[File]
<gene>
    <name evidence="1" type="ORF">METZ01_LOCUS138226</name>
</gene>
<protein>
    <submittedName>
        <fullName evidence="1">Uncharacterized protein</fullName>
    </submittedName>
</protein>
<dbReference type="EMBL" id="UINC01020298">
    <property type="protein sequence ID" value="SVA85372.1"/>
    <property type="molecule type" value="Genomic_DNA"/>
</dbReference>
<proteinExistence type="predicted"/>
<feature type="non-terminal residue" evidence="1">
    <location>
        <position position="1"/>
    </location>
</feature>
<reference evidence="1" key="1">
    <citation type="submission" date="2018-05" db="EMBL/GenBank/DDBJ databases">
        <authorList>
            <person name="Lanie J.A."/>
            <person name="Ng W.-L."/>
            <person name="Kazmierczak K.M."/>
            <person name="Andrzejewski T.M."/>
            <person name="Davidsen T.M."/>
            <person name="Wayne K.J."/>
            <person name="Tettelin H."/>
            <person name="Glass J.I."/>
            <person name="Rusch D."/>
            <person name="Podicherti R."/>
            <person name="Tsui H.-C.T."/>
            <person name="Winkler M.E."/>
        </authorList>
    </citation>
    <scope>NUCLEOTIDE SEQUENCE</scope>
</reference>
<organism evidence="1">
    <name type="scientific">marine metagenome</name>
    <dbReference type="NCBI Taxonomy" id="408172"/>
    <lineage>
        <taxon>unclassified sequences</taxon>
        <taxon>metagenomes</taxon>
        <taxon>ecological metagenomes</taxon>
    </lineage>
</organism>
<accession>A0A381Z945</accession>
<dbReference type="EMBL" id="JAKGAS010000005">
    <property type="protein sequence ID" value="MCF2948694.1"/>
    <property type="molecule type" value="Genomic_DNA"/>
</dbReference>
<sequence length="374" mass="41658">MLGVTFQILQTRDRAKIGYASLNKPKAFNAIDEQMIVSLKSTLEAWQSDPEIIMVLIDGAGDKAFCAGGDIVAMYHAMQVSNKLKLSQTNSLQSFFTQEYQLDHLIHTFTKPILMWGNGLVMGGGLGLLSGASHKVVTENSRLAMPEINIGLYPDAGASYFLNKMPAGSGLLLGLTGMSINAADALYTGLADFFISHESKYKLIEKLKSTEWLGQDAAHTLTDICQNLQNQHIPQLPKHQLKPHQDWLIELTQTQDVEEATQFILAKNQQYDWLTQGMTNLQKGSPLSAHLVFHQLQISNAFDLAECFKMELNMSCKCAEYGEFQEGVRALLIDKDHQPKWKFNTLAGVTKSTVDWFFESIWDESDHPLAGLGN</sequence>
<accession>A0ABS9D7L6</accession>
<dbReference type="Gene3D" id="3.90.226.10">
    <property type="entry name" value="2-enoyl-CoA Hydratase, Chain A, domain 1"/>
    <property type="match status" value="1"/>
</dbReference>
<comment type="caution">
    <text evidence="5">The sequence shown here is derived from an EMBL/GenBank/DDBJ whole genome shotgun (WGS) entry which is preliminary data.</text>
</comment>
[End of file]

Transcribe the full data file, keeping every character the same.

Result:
<gene>
    <name evidence="1" type="ORF">METZ01_LOCUS138226</name>
</gene>
<protein>
    <submittedName>
        <fullName evidence="1">Uncharacterized protein</fullName>
    </submittedName>
</protein>
<dbReference type="EMBL" id="UINC01020298">
    <property type="protein sequence ID" value="SVA85372.1"/>
    <property type="molecule type" value="Genomic_DNA"/>
</dbReference>
<proteinExistence type="predicted"/>
<feature type="non-terminal residue" evidence="1">
    <location>
        <position position="1"/>
    </location>
</feature>
<reference evidence="1" key="1">
    <citation type="submission" date="2018-05" db="EMBL/GenBank/DDBJ databases">
        <authorList>
            <person name="Lanie J.A."/>
            <person name="Ng W.-L."/>
            <person name="Kazmierczak K.M."/>
            <person name="Andrzejewski T.M."/>
            <person name="Davidsen T.M."/>
            <person name="Wayne K.J."/>
            <person name="Tettelin H."/>
            <person name="Glass J.I."/>
            <person name="Rusch D."/>
            <person name="Podicherti R."/>
            <person name="Tsui H.-C.T."/>
            <person name="Winkler M.E."/>
        </authorList>
    </citation>
    <scope>NUCLEOTIDE SEQUENCE</scope>
</reference>
<organism evidence="1">
    <name type="scientific">marine metagenome</name>
    <dbReference type="NCBI Taxonomy" id="408172"/>
    <lineage>
        <taxon>unclassified sequences</taxon>
        <taxon>metagenomes</taxon>
        <taxon>ecological metagenomes</taxon>
    </lineage>
</organism>
<accession>A0A381Z945</accession>
<dbReference type="EMBL" id="JAKGAS010000005">
    <property type="protein sequence ID" value="MCF2948694.1"/>
    <property type="molecule type" value="Genomic_DNA"/>
</dbReference>
<sequence length="374" mass="41658">MLGVTFQILQTRDRAKIGYASLNKPKAFNAIDEQMIVSLKSTLEAWQSDPEIIMVLIDGAGDKAFCAGGDIVAMYHAMQVSNKLKLSQTNSLQSFFTQEYQLDHLIHTFTKPILMWGNGLVMGGGLGLLSGASHKVVTENSRLAMPEINIGLYPDAGASYFLNKMPAGSGLLLGLTGMSINAADALYTGLADFFISHESKYKLIEKLKSTEWLGQDAAHTLTDICQNLQNQHIPQLPKHQLKPHQDWLIELTQTQDVEEATQFILAKNQQYDWLTQGMTNLQKGSPLSAHLVFHQLQISNAFDLAECFKMELNMSCKCAEYGEFQEGVRALLIDKDHQPKWKFNTLAGVTKSTVDWFFESIWDESDHPLAGLGN</sequence>
<accession>A0ABS9D7L6</accession>
<dbReference type="Gene3D" id="3.90.226.10">
    <property type="entry name" value="2-enoyl-CoA Hydratase, Chain A, domain 1"/>
    <property type="match status" value="1"/>
</dbReference>
<comment type="caution">
    <text evidence="5">The sequence shown here is derived from an EMBL/GenBank/DDBJ whole genome shotgun (WGS) entry which is preliminary data.</text>
</comment>